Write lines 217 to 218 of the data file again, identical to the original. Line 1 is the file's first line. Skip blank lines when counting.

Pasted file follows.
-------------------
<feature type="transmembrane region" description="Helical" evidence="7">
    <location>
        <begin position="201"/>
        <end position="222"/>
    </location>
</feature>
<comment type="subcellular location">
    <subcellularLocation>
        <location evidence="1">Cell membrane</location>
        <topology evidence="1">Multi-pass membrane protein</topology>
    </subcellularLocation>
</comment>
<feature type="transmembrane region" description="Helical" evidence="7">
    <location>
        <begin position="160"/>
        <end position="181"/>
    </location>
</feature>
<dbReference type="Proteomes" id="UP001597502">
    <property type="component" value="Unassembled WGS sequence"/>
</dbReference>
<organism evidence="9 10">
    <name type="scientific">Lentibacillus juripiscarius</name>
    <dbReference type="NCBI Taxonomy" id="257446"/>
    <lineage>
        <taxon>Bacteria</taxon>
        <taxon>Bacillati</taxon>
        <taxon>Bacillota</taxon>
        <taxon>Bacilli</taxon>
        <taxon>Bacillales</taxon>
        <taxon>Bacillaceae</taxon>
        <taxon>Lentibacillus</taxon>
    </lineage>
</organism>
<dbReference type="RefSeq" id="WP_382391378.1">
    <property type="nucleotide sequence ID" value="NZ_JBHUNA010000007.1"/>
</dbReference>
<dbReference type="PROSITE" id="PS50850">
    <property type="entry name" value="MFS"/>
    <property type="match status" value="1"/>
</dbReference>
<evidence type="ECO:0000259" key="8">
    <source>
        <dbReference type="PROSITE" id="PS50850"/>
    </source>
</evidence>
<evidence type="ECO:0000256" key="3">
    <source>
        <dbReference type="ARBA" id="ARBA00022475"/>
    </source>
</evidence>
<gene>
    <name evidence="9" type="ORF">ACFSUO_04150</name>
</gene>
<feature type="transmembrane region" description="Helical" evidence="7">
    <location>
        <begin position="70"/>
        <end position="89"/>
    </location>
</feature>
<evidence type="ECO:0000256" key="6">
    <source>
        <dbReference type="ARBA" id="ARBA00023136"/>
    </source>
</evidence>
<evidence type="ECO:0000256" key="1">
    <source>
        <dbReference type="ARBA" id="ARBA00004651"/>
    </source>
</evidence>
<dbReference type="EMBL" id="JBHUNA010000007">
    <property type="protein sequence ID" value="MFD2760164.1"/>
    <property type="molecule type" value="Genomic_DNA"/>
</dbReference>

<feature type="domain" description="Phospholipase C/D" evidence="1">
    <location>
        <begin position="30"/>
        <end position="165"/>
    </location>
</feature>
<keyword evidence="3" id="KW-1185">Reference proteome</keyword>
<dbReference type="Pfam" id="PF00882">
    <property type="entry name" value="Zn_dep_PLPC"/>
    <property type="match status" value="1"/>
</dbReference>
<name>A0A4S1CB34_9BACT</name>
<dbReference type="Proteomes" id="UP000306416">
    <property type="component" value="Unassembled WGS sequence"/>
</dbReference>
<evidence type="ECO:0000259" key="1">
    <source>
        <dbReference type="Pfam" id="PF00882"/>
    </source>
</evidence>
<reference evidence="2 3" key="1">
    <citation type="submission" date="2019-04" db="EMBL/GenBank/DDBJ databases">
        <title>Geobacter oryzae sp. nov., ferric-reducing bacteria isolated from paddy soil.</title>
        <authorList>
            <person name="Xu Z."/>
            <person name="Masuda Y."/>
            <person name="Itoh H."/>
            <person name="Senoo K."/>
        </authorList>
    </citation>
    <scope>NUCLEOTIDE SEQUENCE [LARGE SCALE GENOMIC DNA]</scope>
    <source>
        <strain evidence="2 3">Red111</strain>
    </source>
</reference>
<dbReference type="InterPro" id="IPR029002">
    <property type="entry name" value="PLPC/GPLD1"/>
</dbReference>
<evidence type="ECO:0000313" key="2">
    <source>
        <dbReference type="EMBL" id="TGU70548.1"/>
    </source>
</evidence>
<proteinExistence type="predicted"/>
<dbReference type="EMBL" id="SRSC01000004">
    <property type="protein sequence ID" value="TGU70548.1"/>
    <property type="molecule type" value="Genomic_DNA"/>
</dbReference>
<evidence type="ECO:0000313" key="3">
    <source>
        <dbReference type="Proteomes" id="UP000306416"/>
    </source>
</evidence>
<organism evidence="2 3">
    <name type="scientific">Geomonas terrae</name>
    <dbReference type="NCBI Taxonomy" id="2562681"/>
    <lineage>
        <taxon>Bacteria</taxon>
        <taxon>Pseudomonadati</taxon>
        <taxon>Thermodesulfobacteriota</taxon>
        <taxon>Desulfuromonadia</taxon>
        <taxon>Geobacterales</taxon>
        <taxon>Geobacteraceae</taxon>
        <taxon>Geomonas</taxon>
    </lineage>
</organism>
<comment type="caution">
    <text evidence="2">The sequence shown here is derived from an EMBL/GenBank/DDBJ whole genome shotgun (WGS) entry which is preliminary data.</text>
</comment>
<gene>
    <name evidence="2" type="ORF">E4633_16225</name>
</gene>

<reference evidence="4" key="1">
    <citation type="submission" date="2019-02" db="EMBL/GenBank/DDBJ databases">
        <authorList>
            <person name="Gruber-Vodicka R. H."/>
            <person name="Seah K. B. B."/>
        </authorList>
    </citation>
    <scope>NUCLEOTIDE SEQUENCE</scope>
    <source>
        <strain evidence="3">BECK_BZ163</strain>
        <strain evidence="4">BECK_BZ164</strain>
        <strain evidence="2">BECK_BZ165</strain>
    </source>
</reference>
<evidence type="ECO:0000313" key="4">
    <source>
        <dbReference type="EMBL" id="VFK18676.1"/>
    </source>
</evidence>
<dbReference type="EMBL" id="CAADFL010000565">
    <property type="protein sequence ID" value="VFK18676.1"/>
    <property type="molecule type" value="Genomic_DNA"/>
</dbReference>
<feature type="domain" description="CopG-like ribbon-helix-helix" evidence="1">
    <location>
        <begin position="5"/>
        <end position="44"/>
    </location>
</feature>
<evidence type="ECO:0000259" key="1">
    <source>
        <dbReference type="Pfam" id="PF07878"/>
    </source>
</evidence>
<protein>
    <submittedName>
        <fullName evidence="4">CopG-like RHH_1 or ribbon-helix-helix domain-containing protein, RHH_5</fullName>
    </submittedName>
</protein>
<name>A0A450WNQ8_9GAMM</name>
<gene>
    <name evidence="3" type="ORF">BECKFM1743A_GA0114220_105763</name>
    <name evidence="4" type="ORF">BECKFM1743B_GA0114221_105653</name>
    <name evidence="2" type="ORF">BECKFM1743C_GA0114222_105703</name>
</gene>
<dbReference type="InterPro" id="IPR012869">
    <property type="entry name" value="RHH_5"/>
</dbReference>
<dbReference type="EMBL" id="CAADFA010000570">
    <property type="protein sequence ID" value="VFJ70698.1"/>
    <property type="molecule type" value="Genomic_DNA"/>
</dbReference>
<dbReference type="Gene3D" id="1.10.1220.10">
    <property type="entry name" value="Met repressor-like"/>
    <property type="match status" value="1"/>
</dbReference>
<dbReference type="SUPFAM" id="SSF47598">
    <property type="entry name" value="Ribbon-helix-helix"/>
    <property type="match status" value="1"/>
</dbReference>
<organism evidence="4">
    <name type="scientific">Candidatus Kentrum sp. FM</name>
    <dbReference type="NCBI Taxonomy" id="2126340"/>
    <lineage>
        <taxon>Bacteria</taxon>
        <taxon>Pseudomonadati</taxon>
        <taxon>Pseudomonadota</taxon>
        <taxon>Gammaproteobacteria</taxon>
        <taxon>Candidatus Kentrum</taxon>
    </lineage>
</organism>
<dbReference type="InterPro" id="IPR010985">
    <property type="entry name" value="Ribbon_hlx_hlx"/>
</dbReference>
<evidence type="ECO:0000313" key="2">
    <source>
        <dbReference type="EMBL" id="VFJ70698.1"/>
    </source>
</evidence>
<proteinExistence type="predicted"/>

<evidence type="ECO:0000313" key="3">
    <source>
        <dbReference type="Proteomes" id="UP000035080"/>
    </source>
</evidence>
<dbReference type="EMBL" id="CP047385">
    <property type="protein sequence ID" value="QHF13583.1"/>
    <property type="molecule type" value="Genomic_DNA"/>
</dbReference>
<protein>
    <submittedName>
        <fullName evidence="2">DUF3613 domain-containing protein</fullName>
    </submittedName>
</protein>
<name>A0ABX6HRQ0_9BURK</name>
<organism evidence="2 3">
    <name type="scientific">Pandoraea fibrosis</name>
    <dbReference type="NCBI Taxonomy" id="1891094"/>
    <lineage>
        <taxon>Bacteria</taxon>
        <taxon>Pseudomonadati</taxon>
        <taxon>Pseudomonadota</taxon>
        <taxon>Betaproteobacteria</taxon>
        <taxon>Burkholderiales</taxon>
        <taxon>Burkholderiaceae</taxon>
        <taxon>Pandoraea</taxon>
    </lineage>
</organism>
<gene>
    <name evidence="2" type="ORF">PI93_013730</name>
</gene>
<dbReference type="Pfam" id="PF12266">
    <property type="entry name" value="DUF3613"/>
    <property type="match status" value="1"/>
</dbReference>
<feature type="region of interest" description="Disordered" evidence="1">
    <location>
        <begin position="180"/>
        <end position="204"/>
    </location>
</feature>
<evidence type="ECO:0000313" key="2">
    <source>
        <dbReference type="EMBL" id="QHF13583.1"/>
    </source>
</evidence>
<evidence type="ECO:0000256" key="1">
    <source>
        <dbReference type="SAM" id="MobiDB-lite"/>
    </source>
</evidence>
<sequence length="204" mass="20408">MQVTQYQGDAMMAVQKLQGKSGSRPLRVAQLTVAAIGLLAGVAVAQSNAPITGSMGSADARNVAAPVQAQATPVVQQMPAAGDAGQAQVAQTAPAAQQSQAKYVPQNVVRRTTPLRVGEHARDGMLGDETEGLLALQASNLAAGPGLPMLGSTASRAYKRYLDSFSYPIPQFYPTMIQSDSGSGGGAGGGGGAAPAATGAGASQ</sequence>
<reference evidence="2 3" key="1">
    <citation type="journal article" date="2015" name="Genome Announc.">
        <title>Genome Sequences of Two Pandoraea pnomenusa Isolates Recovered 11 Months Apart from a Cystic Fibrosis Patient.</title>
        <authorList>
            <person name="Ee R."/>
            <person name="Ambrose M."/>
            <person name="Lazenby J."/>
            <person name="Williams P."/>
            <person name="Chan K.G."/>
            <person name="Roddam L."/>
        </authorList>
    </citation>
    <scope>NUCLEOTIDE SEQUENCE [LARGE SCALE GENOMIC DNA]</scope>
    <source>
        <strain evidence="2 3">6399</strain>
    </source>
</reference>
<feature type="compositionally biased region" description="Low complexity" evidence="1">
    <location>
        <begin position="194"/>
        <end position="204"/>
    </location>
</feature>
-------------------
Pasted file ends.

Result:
</organism>
<dbReference type="InterPro" id="IPR010985">